Clegg is silent over computer student facing deportation to US

In opposition, he condemned 'lopsided' extradition laws. But he has said nothing to help this Sheffield programmer

Nick Clegg was last night under pressure to live up to his promises on civil liberties and intervene to prevent computing student Richard O'Dwyer being extradited to the United States.

Mr O'Dwyer, a student at Sheffield Hallam University, close to the Deputy Prime Minister's constituency, faces up to 10 years in jail for running a website which, it is said, enabled visitors to download pirated films and TV programmes – even though he has not committed a criminal offence in the UK.

Mr Clegg, who in opposition campaigned against the extradition to the US of computer hacker Gary MacKinnon, set up a review panel in November, headed by Sir Menzies Campbell, the former Liberal Democrat leader and QC, to look into the "asymmetric" extradition arrangements between the US and UK. These were originally intended to deal with terrorists.

The Deputy Prime Minister has in the past called the treaty "lopsided", and has privately questioned a Government-commissioned review into the arrangements. Yet Mr Clegg remained silent on Mr O'Dwyer's case last night.

Sabina Frediani, campaigns co-ordinator for Liberty, said: "Imagine your child is safe and sound using their computer at home? A university student builds a website in his Sheffield bedroom and now faces being hauled across the Atlantic to stand trial in the US.

"Everyone is vulnerable under the current rotten extradition regime – it takes key decisions out of the hands of British judges, leaving our children exposed to the injustice of instant extradition.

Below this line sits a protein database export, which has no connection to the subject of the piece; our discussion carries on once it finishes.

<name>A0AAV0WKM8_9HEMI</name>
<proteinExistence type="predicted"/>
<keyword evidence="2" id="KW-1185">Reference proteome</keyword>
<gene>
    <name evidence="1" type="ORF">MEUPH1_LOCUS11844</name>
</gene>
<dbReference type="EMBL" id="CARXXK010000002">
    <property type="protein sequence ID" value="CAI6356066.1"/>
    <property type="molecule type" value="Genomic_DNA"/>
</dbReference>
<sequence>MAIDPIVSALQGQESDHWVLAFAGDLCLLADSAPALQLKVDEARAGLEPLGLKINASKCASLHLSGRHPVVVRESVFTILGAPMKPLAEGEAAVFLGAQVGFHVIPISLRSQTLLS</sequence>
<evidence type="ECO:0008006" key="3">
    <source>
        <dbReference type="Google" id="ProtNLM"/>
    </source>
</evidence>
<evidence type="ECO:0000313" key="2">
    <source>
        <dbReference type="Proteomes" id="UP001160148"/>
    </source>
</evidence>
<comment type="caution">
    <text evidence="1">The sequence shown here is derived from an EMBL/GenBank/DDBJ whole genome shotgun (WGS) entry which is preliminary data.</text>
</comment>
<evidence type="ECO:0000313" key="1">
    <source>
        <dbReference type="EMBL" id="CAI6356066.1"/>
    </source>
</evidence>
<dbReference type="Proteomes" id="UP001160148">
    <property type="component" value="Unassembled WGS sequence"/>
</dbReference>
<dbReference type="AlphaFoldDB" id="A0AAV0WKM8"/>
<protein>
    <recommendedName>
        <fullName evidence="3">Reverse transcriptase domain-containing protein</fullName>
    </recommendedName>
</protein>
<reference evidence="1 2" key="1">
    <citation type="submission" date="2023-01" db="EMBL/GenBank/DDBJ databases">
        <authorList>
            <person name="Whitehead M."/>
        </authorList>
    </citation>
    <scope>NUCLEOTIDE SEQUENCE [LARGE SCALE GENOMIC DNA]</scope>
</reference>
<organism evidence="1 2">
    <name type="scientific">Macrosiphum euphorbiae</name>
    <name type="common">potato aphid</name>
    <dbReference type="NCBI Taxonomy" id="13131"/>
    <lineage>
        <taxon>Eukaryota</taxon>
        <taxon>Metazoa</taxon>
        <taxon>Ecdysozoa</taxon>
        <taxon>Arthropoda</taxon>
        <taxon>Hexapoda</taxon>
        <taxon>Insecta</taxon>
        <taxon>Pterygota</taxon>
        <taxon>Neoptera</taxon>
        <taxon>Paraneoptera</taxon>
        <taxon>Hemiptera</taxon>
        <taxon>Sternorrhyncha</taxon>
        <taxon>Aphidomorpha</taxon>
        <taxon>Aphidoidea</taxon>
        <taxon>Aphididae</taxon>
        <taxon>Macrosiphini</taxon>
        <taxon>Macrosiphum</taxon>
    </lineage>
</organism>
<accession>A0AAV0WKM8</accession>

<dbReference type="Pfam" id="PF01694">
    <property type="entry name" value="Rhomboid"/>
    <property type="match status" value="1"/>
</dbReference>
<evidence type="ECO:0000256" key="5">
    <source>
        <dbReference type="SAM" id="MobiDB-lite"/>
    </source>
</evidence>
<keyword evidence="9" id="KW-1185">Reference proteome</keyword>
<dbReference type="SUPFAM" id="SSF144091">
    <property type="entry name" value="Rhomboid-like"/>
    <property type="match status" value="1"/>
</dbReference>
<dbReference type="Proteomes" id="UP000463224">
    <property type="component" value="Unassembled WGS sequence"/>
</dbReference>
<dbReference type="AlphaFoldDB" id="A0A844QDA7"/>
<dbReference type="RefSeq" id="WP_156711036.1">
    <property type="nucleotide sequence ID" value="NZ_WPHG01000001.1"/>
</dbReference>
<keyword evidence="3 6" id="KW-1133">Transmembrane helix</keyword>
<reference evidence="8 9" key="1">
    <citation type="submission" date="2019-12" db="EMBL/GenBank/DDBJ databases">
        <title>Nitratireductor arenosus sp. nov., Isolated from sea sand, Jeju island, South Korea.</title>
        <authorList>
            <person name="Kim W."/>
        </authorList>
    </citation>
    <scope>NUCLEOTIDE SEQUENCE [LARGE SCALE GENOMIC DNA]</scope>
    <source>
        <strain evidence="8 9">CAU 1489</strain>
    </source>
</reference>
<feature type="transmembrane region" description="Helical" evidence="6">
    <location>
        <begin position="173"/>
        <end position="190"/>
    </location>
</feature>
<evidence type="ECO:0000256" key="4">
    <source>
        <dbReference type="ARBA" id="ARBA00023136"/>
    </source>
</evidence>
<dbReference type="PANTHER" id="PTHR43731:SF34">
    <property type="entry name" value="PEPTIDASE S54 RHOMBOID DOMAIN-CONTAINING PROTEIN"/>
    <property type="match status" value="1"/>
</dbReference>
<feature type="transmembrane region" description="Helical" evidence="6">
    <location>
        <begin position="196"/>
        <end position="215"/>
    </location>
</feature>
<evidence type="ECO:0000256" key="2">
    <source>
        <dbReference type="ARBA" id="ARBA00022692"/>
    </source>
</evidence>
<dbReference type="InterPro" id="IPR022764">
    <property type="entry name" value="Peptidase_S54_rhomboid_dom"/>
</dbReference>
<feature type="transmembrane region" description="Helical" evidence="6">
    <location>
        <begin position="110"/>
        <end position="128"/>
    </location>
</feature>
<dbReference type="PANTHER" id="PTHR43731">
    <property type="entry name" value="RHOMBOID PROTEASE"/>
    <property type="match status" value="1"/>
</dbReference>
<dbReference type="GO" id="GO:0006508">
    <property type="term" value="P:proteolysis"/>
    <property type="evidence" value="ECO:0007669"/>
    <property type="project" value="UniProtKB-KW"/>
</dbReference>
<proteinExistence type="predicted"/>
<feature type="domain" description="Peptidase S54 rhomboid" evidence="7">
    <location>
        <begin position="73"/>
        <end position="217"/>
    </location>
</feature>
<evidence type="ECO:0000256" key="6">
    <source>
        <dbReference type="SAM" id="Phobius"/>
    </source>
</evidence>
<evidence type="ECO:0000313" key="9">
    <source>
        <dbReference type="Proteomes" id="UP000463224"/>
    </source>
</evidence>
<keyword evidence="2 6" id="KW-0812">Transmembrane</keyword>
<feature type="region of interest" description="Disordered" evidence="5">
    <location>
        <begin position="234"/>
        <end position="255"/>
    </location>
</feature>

"Having been so vocal in opposition, we expect Nick Clegg to recognise this student's plight and the Government to introduce the safeguards so desperately needed."

At Westminster magistrates' court on Friday, District Judge Quentin Purdy ruled that Mr O'Dwyer, 23, should be extradited because there were "said to be direct consequences of criminal activity by Richard O'Dwyer in the US, albeit by him never leaving the North of England".

Mr O'Dwyer, who is studying software programming, ran his website from a computer in his Sheffield bedroom. He may have committed a civil offence in this country, but his website is, according to the US authorities, illegal under US copyright laws. He faces prosecution by the US Immigration and Customs Enforcement Agency for two counts of breaching copyright, which each carry five-year jail terms. Ben Cooper, Mr O'Dwyer's lawyer, argued that the student did not download any pirated material himself and that visitors were simply directed to other sites, a service similar to that offered by Google and Yahoo. The student earned £15,000 per month in advertising revenue, the court heard, before he was arrested in November 2010 by UK police and US officials.

Mr Clegg, in his capacity as Lib Dem leader, set up the panel headed by Sir Menzies following a review into the UK's extradition arrangements by Sir Scott Baker. The Baker review angered civil liberties campaigners because it found the existing treaty between the UK and the US was balanced and fair.

Sir Menzies was asked to examine the difference between "probable cause" and "reasonable suspicion" – which the Baker Review had concluded were not substantially different – and then suggest practical solutions to correct the imbalance between the two nations.

In the past, Mr Clegg has described extradition arrangements between the US and UK as "lopsided".

Sir Menzies told The Independent on Sunday last night: "When the extradition treaty with the US was signed by Britain, it was for the purpose of ensuring the swift transfer of those suspected of terrorism on a reciprocal basis. It was never intended to deal with cases like this, and the US Senate refused to ratify the treaty for some considerable time because of the pressure of the Irish lobby which was unhappy about the idea that alleged Irish terrorists might be transferred to the UK for trial."

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